According to the EPA, a conventional toilet uses 1.6 gallons per flush, but that old pink one could be using between 3.5 to 7 gallons per flush. A leaky toilet can waste up to 200 gallons per day! One of the most popular toilets for eco-minded folk is a dual flush toilet is the best for water conservation. The dual flush gives you the option of using 1.6 gallons for a flush or about half of that if you’re only dealing with liquid waste. Some of these toilets have vacuum technology for a powerful flush that reduces water use even more. There’s even a type of toilet with a sink mounted over the tank, so the water you use to wash your hands is what’s used for flushing next time around! Whatever you choose, look for the EPA’s WaterSense label to ensure the product lives up to its claims.

Showerheads

A standard showerhead uses 2.5 gallons of water a minute and if it’s older than 1992, it could have a flow rate of up to 5.5 gallons per minute. To check the flow rate of your showerhead, mark a bucket with gallon lines and put it in the shower. Turn on the water and keep it on for just one minute. The amount of water that accumulates in the bucket in one minute is your flow rate. When you’re buying new, look for a low-flow showerhead. There are two types: laminar flow and aerating. The aerating type mixes air with the water creating a misty spray. The laminar-flow type pushes the water into individual streams. And, have no fear, neither sacrifice performance. There are also other innovative shower technologies that have recently hit the market – like a shower that recycles the water you’re using. With this technology, whether you take a 5-minute or a 50-minute shower, you’ll use the same amount of water, reducing your use up to 90 percent! Once again, look for the EPA’s WaterSense label.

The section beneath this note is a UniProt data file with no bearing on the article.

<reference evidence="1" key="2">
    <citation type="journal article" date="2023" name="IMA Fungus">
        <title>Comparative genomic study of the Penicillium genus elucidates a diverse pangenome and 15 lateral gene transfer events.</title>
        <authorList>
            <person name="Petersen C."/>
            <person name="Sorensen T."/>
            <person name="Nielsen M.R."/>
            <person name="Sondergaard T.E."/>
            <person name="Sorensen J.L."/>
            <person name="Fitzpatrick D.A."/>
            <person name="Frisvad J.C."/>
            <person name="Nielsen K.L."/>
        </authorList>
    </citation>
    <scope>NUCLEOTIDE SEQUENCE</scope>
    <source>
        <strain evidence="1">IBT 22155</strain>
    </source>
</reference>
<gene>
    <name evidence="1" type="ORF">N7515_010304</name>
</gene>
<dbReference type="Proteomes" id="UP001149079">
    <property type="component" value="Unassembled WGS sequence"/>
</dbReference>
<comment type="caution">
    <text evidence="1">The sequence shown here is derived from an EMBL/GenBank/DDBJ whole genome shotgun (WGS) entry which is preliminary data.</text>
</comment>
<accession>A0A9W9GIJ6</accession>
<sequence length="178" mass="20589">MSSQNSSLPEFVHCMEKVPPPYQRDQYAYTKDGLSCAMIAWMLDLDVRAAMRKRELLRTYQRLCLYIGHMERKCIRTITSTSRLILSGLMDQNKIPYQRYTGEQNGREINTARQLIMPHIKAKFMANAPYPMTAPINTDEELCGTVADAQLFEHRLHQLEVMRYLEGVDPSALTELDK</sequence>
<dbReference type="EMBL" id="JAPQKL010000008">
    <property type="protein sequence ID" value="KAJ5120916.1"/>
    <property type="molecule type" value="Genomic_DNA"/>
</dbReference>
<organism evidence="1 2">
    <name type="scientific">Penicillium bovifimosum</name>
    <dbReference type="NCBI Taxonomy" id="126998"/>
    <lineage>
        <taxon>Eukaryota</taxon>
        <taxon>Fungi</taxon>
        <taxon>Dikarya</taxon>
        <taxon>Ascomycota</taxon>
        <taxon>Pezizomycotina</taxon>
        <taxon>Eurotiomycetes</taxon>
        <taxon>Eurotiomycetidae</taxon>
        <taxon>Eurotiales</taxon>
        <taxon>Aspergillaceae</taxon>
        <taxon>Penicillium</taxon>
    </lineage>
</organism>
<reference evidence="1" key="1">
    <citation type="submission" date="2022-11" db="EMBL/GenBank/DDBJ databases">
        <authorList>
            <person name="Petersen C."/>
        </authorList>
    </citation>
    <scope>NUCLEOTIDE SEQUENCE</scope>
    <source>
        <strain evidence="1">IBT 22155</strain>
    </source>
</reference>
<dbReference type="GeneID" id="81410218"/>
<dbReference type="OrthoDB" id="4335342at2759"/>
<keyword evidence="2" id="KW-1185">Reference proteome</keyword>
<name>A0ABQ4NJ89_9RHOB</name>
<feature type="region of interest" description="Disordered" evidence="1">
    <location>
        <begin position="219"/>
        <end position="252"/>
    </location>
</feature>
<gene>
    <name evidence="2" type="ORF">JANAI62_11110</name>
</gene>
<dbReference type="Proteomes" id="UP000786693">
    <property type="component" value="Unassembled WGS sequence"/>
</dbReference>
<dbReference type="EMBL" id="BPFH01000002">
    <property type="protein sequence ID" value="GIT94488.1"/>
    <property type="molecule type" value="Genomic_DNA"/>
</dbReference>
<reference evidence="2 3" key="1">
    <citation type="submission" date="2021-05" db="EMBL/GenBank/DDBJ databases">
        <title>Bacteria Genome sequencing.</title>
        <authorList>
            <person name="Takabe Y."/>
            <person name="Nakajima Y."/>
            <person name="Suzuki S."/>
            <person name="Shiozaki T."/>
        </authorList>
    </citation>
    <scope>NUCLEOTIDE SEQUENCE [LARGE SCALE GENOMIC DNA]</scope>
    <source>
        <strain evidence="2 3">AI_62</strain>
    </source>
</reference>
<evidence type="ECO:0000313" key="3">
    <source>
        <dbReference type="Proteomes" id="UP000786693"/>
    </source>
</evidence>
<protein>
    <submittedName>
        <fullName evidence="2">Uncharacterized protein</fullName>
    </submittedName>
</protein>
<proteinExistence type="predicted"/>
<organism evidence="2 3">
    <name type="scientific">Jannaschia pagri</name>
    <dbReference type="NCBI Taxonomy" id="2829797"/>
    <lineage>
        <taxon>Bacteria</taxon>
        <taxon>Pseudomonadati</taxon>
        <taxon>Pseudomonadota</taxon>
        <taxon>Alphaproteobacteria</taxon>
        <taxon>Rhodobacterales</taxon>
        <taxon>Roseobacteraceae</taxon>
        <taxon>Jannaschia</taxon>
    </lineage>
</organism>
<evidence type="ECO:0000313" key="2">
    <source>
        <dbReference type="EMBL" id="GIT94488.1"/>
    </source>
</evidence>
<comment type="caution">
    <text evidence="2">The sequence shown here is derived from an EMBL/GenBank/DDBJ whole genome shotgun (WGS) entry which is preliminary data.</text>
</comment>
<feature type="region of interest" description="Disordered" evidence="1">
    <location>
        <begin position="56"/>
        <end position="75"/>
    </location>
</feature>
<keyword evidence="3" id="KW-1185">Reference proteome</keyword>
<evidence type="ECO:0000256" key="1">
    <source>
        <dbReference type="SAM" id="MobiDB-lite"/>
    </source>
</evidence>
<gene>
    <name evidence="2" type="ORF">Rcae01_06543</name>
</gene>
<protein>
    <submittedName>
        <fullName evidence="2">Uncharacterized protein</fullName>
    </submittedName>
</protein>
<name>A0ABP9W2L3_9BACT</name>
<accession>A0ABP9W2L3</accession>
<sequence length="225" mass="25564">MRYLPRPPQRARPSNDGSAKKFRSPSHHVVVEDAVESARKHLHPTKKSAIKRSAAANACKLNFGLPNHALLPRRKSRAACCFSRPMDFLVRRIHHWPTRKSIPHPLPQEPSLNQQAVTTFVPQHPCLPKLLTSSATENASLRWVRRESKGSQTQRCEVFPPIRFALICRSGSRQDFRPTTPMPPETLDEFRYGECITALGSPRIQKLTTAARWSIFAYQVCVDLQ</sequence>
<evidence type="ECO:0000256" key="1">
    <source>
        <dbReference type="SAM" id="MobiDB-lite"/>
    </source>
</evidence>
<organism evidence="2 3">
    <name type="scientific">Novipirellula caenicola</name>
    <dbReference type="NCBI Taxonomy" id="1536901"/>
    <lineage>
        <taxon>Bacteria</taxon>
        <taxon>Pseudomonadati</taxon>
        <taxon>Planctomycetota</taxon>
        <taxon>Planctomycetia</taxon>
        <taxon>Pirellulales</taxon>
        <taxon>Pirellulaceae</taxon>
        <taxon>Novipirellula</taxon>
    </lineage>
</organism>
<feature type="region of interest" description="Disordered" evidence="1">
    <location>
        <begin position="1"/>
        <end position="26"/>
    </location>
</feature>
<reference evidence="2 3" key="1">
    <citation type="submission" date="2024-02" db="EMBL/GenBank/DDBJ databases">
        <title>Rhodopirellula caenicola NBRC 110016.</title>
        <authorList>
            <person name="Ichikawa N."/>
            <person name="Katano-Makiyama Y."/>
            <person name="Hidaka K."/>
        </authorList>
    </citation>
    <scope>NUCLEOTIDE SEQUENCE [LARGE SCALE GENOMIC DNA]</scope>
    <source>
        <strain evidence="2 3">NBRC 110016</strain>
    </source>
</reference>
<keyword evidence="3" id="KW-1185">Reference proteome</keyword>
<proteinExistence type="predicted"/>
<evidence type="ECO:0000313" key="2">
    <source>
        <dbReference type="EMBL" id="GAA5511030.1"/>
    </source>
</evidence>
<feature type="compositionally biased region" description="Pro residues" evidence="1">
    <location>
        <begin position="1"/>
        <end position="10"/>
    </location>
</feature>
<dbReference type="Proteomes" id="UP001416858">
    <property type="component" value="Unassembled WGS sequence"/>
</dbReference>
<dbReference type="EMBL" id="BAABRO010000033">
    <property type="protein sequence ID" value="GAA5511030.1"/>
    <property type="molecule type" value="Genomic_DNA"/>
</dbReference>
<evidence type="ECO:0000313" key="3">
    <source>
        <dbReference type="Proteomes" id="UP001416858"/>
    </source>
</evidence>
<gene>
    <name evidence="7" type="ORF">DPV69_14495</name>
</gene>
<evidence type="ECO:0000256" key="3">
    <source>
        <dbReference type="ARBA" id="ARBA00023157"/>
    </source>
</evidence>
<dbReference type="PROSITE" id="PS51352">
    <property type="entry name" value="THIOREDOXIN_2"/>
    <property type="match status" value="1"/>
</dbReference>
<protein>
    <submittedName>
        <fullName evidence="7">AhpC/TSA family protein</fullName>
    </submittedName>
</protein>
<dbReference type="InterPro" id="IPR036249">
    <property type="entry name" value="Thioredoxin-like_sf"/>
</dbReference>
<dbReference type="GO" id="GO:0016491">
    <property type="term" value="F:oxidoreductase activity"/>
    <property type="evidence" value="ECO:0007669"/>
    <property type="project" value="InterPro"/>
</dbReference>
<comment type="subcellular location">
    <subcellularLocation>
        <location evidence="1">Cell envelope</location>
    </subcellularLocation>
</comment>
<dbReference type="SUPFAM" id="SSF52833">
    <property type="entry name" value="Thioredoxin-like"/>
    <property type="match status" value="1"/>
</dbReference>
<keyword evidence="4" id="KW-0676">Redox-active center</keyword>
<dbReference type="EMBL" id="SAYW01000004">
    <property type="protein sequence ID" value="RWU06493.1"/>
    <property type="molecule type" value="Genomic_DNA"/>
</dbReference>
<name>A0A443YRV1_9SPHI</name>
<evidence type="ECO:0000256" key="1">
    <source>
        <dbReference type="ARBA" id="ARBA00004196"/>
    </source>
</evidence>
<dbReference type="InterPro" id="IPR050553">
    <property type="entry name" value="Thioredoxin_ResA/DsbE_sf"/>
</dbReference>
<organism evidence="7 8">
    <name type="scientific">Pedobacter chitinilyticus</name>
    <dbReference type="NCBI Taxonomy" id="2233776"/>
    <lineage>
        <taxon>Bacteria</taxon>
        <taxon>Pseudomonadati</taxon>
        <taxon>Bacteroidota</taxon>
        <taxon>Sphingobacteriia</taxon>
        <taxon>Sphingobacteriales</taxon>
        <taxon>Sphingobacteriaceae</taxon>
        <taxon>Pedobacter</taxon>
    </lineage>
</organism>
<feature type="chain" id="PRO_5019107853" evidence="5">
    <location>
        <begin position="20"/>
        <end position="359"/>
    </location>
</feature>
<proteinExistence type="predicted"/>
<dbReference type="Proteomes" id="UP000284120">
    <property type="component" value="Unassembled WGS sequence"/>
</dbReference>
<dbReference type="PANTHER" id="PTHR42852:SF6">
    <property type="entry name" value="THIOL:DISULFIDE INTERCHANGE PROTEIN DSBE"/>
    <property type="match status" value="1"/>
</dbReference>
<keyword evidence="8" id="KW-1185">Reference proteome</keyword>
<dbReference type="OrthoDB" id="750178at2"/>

Faucets

WaterSense labeled bathroom sink faucets use a maximum of 1.5 gallons per minute, reducing water use by 30 percent or more from the standard flow of 2.2 gallons per minute – without sacrificing performance. Add an aerator to curb the water flow to only 0.5 gallons per minute.

Greywater Systems